Many of us search far and wide for the best iPhone battery cases. Unlike today’s top Android phones, the iPhone 4S and 5 barely last a day of moderate use, let alone a trek through a trade show, several days on the road, or just tons of calls, emails, and texts in a single day. And let’s not even start with gaming. To help iPhone owners spend more money (since they are so willing to anyways), battery case docks are the way to go, but since the switch to the smaller Lightning connector case manufacturers haven’t been able to meet the demand. For another reliable case, give our OtterBox Resurgence power case a read. Or, take a look at our Ventev Powercase 2000 review.

The Freedom 2000 from myCharge is not particularly special. It’s a standard protective case with a hard shell and rubber corners, and of course there’s a battery inside. But if you pitted the Freedom against some of our more admired iPhone 4/4S battery cases — like the Spyder i4 — they look similar but the details are wildly different. And as they say, details are the devil’s work.

Aside from the absurd name (would you like some freedom fries with that?), the Freedom 2000 is actually a pretty good battery case for the iPhone 5. It hits every requirement for a battery case and then some, though clearly little time/money/effort was spent on making it as braindead simple as possible while delivering a still unique product. As a case, it’s protective in every way that matters; the hard shell is very strong, the rubber corners firm yet malleable, and most iPhone buttons and ports are left open for easy access. That’s with the exception of the power/standby button, which has a hasty rubber covering that makes it damn nigh impossible to put the phone to sleep without callousing a few fingers.

Part two of this narrative is the charging. As per the name, the Freedom has a 2000mAh battery, about 51% larger than the iPhone 5’s puny power pack. This means that from 1-2% battery life remaining you can fully charge the iPhone 5 — while still in use, albeit not constant use or on calls/Wi-Fi hotspot — back to 100% and the Freedom will still have a little charge left over for dessert. Most charge cases can’t claim the same, so if you’re the sort to use your battery fully, you’ll adore the Freedom.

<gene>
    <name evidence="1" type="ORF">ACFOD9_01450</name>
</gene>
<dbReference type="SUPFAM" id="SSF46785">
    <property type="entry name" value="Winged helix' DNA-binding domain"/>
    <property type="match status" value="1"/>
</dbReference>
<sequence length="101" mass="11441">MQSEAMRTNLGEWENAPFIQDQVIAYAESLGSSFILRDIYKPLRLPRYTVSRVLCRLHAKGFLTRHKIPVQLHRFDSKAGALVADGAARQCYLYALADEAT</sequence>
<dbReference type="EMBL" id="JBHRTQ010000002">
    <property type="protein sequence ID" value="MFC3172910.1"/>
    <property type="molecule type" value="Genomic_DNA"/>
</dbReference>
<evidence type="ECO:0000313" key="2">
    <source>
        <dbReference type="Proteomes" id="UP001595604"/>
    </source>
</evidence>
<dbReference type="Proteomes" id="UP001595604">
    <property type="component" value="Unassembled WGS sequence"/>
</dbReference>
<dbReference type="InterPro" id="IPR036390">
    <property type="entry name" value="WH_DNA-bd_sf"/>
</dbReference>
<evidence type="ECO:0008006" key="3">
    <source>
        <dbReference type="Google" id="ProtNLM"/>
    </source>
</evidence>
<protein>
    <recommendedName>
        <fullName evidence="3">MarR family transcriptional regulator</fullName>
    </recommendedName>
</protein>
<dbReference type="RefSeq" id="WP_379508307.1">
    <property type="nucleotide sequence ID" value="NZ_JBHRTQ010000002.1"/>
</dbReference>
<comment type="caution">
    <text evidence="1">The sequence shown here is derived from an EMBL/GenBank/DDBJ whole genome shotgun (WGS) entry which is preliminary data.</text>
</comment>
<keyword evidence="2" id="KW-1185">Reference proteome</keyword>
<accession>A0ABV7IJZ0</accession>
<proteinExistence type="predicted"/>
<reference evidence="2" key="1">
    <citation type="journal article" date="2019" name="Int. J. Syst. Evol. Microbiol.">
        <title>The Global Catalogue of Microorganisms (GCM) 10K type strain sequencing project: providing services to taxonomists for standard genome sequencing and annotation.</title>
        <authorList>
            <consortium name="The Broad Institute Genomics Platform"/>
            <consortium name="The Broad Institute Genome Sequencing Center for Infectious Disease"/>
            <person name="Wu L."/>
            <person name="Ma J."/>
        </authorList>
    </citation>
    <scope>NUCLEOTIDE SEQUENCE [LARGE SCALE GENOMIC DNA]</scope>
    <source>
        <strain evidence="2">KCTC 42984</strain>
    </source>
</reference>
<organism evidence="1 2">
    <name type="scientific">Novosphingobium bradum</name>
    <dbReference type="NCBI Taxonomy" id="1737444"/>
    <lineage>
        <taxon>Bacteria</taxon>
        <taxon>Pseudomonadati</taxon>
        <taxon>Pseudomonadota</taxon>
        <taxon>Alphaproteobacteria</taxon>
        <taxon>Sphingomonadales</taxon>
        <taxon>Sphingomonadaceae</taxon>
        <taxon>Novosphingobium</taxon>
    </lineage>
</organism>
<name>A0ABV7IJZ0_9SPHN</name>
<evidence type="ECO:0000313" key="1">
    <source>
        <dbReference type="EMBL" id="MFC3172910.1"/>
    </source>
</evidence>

(Gizmodo recently published a great piece on best charging practices.)

Charging the Freedom itself is, like the i4, through MicroUSB from a connector on the bottom left. This isn’t as efficient as other cases. The user has to open the flip and connect, and while we all love playing with those dangling parts on phones and cases, there’s a reason most smartphone makers have stopped using them entirely. A power indicator button/light is on the back of the Freedom to turn the battery on/off and to indicate when it is charging.

The final piece is connecting to the iPhone 5, which may be the laziest design I’ve ever seen. The Lightning connector is attached to a piece of rubber that comes out of the dock and plugs into the iPhone, almost like loose wires. Just see the pictures. Aside from how I can’t shake the feeling that the Lightning connector will snap off and be stuck in my iPhone and the additional bulk added to the bottom (because the rubber sticks out like Paul Bunyan’s thumb) makes the case even larger in the pocket.

If the overall tone of this review made you believe that the Freedom 2000 isn’t a good case, do not be mistaken. myCharge has done everything that a battery case maker need do for such an iPhone accessory, and in fact they do several things better than the competition, namely the charge rate and the external battery’s size. My disappointment is with the overall design, which shows an almost flippant sense of detail. Ironically Apple diehards may forgo this case for that reason alone. For everyone else who actually cares about maintaining battery life on their precious smartphone, the Freedom 2000 is a good option for a fair price.

James Pikover

Spawned in the horrendous heat of a Los Angeles winter, James was born with an incessant need to press buttons. Whether it was the car radio, doorbells on Halloween or lights, James pushed, pressed and prodded every button. No elevator was left unscathed, no building intercom was left un-rung, and no person he’s known has been left un-annoyed.

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